Direct vs Indirect Marketing
Marketers and club operators know all too well the challenge of tracking and measuring response rates that lead to conversions.
Acquisition cost is a common metric health clubs use to measure marketing campaign performance. It’s a simple formula: Total Campaign Cost / Conversions = Acquisition Cost. For example, a Campaign Cost of $10k with 100 Conversions, equals a $100 Acquisition Cost per new membership.
The only thing that matters is how much it costs to bring in each new membership. Most clubs have a threshold for how much is spent to acquire each new membership and use this as the basis for all marketing endeavors. All new joins go into the same bucket and the calculation is done to determine if the campaign is a success – or not. It’s clean, easy to prove out and gives club operators confidence in the productivity of their marketing efforts.
Or does it?
Is this truly the appropriate metric to gauge marketing productivity? Truth is, a lower acquisition cost doesn’t guarantee more money was made. With this approach how do club operators know which marketing efforts are profitable? And isn’t this the real question to be asking?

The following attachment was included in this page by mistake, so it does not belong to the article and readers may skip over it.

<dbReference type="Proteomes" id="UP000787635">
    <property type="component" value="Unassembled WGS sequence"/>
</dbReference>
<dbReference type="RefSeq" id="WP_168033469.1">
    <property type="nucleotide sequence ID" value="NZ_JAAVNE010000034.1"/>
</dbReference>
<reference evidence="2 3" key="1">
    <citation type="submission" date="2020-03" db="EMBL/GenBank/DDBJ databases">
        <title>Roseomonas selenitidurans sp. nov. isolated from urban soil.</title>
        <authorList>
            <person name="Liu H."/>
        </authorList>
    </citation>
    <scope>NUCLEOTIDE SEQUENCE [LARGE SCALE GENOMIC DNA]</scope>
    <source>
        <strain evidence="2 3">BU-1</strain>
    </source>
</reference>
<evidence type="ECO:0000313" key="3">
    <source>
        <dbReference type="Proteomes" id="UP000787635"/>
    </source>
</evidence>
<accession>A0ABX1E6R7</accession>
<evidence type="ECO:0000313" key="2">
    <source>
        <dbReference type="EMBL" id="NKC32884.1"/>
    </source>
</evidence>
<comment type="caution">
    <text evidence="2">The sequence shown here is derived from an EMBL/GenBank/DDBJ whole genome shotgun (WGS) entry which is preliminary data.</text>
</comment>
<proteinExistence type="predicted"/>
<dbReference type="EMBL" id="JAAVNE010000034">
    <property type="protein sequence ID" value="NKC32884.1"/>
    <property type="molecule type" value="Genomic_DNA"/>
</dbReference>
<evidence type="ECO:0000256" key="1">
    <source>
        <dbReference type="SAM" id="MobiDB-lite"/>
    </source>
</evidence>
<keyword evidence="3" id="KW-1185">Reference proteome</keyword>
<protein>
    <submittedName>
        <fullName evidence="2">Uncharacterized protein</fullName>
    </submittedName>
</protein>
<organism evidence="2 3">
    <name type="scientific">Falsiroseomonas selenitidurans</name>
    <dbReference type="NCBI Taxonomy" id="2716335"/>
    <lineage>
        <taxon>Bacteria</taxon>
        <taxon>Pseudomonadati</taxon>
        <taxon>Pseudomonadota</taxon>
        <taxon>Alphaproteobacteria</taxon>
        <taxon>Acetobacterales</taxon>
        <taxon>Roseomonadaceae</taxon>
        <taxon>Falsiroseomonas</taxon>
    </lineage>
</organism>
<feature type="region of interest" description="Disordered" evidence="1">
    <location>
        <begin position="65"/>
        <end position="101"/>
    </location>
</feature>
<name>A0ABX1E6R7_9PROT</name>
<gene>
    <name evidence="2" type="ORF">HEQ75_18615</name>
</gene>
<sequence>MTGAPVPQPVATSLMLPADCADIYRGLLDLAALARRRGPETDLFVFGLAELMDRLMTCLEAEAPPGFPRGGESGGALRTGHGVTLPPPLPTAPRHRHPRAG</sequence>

It doesn’t make sense to set the same acquisition cost for a short-term option as for a longer-term membership type because each contribute differing values to the club’s long-term prosperity. On the back end when measuring campaign results, it’s even more egregious to assign all new joins the same value!
A club’s profitability resides to a large extent, in the mix of short-term and contract membership revenues. Most clubs offer several membership types with corresponding price points. These membership types contribute to the club’s profitability in different ways and need to be evaluated accordingly. Hence, the truth of the matter can be found in calculating campaign ROI.
Smart marketers don’t rely on acquisition cost to assess marketing efficacy. The smart marketing approach uses data in an intelligent way to confidently gauge campaign success through ROI calculations to determine the critical performance indicator: profit.